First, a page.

An ace hacker brought down by the FBI gave up enough on fellow members of the shadowy hackavist group Anonymous to indict six individuals in Europe and the United States.
If there is an object lesson in this story, it is a reminder that most of our thinking about battling bad actors online is badly muddled. Most think cybersecurity is about our electrons battling their electrons—that the challenge is a technical issue about managing the Internet. That is just flat wrong—about the same as arguing that gun control controls crime. It is a mistake to fixate on the technology and not the problem.
Online bad people are the problem—and there are more ways to deal with malicious actors than putting up a firewall.
Cyber forensics, like the techniques used to snare the FBI’s informant—whether performed by governments, netizens, or nongovernmental agencies—is not the only tool available to track down cyber enemies. A range of information-gathering tools, from open-source intelligence to old fashioned spies, can be used to hunt down malicious actors—just like any other threat.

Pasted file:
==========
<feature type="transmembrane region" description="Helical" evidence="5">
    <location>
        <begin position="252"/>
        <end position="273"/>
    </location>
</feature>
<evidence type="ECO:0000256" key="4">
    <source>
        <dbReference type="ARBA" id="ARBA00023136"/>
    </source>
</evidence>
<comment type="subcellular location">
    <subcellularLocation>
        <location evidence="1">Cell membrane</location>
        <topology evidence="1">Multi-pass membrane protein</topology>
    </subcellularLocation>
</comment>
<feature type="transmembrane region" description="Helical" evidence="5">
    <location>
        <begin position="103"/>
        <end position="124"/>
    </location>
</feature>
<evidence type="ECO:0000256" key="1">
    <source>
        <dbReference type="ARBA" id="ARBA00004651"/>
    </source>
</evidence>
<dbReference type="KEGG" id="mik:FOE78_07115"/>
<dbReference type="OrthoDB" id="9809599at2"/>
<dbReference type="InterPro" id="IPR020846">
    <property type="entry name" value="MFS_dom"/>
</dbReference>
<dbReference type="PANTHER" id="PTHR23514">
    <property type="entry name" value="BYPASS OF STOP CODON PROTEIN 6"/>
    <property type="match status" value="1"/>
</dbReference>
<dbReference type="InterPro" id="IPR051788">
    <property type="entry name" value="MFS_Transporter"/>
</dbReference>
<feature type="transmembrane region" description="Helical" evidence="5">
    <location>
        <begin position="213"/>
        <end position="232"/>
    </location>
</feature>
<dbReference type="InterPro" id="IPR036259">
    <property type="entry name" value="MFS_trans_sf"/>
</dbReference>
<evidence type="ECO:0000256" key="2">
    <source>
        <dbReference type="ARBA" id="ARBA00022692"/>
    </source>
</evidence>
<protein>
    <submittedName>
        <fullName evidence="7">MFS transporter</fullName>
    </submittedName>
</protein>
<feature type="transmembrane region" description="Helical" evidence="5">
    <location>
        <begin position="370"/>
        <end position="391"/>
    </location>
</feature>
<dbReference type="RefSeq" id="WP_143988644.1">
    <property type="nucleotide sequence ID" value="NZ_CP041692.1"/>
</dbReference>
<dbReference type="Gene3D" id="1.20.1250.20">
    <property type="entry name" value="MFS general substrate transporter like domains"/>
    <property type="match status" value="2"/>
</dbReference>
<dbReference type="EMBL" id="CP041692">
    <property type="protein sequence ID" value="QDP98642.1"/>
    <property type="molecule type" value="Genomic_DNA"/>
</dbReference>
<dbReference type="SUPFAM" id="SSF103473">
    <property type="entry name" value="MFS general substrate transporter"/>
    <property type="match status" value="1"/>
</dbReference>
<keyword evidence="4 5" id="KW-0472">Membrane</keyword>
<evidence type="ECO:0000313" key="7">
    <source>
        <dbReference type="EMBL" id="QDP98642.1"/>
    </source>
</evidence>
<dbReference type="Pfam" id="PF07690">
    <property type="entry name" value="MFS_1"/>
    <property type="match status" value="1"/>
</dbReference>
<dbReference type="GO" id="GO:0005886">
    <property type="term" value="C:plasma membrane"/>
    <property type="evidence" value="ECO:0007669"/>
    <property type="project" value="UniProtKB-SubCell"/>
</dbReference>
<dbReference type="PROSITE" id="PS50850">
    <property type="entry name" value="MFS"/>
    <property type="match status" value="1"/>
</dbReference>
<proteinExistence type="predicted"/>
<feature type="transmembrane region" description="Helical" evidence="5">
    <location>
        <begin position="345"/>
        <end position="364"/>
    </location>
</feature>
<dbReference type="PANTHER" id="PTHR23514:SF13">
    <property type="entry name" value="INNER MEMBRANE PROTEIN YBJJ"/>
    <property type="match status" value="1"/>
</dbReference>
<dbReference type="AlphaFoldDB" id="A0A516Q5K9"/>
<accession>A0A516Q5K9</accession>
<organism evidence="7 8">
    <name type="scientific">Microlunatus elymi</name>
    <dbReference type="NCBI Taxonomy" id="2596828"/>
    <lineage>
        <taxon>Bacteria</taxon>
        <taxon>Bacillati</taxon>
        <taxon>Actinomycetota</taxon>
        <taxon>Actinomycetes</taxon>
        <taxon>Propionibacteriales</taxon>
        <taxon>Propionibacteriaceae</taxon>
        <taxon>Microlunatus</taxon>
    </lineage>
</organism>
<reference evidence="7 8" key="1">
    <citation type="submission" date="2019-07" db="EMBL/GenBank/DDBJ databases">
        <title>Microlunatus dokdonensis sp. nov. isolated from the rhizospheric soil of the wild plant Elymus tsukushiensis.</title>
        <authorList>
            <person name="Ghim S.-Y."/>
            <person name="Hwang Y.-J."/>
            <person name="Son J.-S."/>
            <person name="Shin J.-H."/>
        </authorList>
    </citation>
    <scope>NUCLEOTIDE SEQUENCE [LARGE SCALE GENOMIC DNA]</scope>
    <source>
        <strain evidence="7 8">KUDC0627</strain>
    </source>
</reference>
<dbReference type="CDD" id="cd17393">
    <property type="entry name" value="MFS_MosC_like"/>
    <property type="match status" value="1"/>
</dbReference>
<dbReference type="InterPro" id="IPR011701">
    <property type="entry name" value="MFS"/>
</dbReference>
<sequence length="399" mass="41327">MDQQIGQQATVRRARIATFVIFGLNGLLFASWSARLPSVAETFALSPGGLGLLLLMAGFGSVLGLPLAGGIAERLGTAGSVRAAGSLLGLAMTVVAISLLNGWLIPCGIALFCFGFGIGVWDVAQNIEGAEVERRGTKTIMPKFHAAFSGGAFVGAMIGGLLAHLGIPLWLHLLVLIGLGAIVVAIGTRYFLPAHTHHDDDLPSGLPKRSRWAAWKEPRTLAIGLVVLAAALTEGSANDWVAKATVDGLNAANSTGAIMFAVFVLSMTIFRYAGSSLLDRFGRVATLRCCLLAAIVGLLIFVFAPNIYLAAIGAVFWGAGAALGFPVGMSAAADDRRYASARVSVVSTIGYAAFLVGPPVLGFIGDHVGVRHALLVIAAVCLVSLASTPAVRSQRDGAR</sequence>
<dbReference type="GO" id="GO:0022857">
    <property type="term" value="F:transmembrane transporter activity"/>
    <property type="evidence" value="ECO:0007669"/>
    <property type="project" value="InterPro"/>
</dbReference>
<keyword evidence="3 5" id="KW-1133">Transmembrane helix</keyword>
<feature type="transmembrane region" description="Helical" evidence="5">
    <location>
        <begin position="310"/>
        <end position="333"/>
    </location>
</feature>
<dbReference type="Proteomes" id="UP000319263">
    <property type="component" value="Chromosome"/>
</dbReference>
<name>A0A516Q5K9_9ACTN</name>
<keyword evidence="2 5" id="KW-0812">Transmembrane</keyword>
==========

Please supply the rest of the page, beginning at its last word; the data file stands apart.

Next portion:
My colleague Paul Rosenzweig argues that for some bad online actors, it makes more sense to treat them like a cyber insurgency. A cyber counterinsurgency strategy emphasizes intelligence, a framework for coordinating public and private efforts, network resilience, a doctrine for offensive action, and capacity building to enhance the cyber capabilities of host nations and U.S. allies.
Most of the legislation on the Hill that proposes to “fix” cybersecurity myopically focuses on managing the Internet like Obamacare. The better answer is limited legislation that promotes information sharing, enhances the quality of government’s cybersecurity leadership, and contributes to the resiliency of the infrastructure that keeps America online. Congress needs to take a measured approach to trying to make us safer online.
Meanwhile, the FBI needs to go after malicious actors before they start to unwire America.